Saturday, November 21, 2009

Artists Are the Ones Who Show Up

*Cory was looking through my sketch/everything else book last night and ran across this image, after which I had written a couple of pages about the process of sketching the as-yet-unfinished pencil drawing. I off-handedly assured her it was fine to read those private thoughts because I had blogged them before. Which I apparently hadn't. So I'll post it now to avoid having given her empty words. This is from almost exactly one year ago - November 15, 2008:

I'm sketching a picture of a boy with an apple. It's from a magazine photograph. And self-inflicted perfectionist that I am, it's becoming a learning experience in patience, frustration, and critical moderation (the moderation of criticism). An outside eye would call it a good picture (for an amateur) if they were not looking at the original photograph. But the problem is, I am looking at the original photograph, and my self-critical eye wants to follow the lines from discrepancy to discrepancy, unrealistic shadows, various incidences of improper proportion.

Amidst all this wearing away of pencil eraser and the blackening of my fingertips from smudge, I think I may be missing some lessons in beauty - lessons of epic proportion in relation to the way I view my life, my productivity.

One immediate issue of note is my inappropriate attitude toward my re-creation as it relates to the attitude of the original photograph. It's a full-page spread stuck in the middle of some article about apple-picking - a kind of "fun for the whole family" thing. In fact, the section of the magazine is called Everyday Celebrations - and the mood is incredibly light and celebratory. This kid is flashing a toothy grin; he's just taken a huge bite of this glorious granny-smith, and in one second he is capturing all that is good and right about childhood - innocence, leisure, dirt under the fingernails. And here I'm hating this effort more and more. No wonder I can't reconstruct that sense of levity.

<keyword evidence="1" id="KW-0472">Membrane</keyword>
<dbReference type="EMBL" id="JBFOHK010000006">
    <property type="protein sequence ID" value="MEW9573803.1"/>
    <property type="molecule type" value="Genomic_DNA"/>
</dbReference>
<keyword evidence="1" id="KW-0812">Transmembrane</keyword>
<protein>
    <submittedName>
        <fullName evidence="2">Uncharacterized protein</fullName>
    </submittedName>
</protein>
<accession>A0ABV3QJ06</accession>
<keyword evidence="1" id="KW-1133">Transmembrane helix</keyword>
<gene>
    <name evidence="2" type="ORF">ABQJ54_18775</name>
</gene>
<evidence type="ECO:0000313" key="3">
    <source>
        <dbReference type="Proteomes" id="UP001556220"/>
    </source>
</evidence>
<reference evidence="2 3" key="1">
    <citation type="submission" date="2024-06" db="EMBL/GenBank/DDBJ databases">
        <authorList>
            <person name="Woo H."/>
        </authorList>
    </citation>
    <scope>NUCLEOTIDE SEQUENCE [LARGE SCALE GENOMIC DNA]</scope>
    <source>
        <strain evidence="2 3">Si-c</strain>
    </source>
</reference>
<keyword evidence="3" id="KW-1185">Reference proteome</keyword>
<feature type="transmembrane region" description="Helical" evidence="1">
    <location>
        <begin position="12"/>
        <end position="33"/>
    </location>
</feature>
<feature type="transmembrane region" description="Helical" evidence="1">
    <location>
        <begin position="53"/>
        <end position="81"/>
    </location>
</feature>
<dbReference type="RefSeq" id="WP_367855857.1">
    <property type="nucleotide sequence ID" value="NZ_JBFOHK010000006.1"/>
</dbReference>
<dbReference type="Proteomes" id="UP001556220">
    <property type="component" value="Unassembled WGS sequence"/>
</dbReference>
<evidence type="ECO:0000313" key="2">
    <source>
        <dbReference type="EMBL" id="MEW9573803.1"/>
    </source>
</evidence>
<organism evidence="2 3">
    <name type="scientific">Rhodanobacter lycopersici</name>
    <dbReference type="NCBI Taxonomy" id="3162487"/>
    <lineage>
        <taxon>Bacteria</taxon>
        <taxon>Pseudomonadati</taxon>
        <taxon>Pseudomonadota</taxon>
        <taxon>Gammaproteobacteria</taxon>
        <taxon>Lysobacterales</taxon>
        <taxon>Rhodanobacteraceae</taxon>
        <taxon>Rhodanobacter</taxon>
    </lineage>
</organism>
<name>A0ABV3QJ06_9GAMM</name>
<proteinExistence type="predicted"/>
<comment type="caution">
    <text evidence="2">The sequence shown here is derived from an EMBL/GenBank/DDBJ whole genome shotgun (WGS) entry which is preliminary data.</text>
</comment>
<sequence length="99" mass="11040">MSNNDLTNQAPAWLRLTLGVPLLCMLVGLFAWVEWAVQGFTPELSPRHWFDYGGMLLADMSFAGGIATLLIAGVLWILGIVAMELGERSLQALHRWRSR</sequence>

I've written in the margins - which will later be filled with a background of apple barrels - these words that I've heard a lot lately - artists are the ones who show up. In essence, we're all aspiring toward something, and if we were honest with each other we'd realize that we've all felt, at some point, like we're imposters. It's easy to say I'm not an artist because my drawing of a photograph doesn't entirely resemble the photograph itself, but that would be unfortunate and untrue. I am an artist, simply for the fact that I was inspired to observe the world around me and try to put pencil to paper to express that - and that I actually did it. I didn't think about it and talk myself out of it because I haven't sketched a photograph in eight years, because I haven't ever taken a formal art class. I'm an artist because I showed up. And for that I applaud myself.

I'm also learning some things through the actual drawing process itself. I began the picture with a central element - the face, which I've always found particularly challenging to draw. I've realized that so much of what we perceive is related to light and dark, highlights and shadows. These elements give us meaning through shape, depth, texture. I've kind of taken to telling myself, "focus on this one shadow, this one highlight - take one small bite at a time. Follow this line to the next shadow or curve, blend it, thin it out. Focus on these elements each in isolation with great attention to detail and the picture will miraculously come together." To some degree this works, especially in relation to detail drawing, but at some point I'm going to have to look at the whole picture (as any viewer would ultimately do). It will only make sense when I see these details in relation to one another. This apple doesn't make sense with rounded lines drawn through it until I understand that these lines make up the fingers holding the apple. That the fingers are connected to a hand, tucked into a shirt sleeve of the shirt on the boy who is sitting in a barn eating an apple. Criss-crossed lines are senseless until, together, they create the waffle-knit texture of the shirt. Nothing in this world exists outside of a context. Nothing ever makes sense in isolation. Ever.

Keep pushing through and eventually you will break down the wall you're hitting your brain against.